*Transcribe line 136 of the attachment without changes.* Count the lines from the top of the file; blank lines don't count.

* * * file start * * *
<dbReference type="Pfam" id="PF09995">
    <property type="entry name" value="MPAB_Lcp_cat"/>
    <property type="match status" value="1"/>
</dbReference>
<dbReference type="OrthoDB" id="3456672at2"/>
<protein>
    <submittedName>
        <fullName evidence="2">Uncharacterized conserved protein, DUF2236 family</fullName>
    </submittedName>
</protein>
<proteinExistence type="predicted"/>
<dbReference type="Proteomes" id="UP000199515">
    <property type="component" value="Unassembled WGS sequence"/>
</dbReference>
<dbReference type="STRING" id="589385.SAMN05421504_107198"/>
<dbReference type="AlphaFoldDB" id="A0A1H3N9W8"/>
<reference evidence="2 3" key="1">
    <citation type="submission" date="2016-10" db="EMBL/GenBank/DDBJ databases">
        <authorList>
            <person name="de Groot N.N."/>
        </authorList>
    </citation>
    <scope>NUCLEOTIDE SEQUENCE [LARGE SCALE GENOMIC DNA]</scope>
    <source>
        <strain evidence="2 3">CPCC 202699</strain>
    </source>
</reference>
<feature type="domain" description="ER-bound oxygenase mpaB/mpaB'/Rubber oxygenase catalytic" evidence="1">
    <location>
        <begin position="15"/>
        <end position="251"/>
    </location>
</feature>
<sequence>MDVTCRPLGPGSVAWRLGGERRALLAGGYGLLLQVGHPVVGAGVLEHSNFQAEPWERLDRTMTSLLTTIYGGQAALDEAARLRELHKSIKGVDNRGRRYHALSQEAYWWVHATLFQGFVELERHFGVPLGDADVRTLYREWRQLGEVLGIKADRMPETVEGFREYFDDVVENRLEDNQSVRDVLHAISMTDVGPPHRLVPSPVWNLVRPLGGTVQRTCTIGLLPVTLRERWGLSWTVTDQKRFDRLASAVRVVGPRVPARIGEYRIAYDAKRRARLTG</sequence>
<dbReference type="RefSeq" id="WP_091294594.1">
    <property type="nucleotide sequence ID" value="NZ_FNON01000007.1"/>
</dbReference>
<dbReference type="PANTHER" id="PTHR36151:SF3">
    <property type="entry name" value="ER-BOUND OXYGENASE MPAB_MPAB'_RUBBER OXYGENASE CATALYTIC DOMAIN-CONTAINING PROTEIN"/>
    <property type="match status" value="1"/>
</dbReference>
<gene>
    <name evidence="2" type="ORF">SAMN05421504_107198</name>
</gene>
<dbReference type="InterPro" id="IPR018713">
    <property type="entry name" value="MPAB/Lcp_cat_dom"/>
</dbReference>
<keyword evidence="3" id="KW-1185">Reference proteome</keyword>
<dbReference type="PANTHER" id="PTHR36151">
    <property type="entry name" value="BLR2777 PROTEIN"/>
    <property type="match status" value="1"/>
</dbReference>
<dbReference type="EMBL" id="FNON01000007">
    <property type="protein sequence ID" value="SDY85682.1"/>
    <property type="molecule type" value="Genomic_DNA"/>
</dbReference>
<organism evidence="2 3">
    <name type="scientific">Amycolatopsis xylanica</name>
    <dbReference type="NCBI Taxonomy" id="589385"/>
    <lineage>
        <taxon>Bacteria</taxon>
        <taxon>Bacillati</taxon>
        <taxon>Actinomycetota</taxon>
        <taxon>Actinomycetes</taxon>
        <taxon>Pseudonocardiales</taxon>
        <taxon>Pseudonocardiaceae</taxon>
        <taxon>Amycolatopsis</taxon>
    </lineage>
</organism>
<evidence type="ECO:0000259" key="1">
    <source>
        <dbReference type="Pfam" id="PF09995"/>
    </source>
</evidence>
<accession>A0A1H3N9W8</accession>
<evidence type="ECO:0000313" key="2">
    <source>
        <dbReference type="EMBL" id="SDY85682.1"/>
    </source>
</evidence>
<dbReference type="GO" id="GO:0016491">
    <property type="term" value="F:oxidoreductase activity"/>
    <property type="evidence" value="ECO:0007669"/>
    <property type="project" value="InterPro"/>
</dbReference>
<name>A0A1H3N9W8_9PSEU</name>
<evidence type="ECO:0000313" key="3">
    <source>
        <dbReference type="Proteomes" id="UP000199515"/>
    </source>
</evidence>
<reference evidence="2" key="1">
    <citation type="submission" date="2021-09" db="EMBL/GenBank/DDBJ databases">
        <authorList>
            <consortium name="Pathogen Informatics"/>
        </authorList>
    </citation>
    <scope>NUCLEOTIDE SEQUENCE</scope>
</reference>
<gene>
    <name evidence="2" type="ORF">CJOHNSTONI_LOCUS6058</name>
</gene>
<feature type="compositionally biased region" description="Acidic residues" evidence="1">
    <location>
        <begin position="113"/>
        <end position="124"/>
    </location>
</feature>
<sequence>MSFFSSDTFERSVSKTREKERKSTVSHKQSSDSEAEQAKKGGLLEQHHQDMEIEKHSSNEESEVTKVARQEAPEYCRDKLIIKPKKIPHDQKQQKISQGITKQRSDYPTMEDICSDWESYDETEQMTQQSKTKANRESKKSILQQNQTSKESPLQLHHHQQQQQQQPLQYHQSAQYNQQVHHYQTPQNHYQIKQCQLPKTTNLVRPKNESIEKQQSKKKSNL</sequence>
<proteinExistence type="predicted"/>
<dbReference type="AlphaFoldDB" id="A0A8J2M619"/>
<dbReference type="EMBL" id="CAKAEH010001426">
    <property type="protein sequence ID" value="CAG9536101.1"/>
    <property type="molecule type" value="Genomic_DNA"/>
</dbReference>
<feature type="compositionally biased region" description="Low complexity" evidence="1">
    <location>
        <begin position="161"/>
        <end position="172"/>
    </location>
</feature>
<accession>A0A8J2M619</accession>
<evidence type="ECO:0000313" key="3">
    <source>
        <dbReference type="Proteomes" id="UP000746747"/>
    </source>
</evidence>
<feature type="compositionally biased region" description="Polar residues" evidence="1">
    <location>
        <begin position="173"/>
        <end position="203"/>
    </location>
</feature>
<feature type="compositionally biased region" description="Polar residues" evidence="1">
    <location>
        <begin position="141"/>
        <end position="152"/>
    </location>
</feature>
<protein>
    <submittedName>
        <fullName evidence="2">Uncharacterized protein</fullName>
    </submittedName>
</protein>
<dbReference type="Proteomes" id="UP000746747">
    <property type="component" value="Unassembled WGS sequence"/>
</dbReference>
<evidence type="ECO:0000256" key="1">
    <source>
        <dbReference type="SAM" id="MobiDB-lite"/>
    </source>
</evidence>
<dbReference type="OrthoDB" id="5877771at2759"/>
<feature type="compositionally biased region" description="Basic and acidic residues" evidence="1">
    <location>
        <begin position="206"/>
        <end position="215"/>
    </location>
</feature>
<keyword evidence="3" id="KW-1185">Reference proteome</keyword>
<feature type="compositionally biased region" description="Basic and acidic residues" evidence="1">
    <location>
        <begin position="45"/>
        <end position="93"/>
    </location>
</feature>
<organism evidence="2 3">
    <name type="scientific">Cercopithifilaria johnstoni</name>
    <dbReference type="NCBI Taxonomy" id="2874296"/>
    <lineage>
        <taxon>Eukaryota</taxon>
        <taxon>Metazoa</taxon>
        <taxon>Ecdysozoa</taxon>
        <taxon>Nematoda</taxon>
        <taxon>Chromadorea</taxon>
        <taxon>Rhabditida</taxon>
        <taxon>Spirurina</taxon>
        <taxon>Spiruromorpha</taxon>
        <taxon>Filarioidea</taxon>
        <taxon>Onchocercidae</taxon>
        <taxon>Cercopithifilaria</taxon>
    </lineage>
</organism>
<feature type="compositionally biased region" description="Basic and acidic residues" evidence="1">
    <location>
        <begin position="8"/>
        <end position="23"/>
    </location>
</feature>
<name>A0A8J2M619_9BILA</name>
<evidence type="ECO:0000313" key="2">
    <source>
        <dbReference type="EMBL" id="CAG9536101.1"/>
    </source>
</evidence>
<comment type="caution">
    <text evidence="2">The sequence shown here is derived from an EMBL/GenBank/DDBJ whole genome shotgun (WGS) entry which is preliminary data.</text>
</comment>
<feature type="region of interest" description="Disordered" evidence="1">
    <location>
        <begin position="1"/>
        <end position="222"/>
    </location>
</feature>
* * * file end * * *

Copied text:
        <begin position="141"/>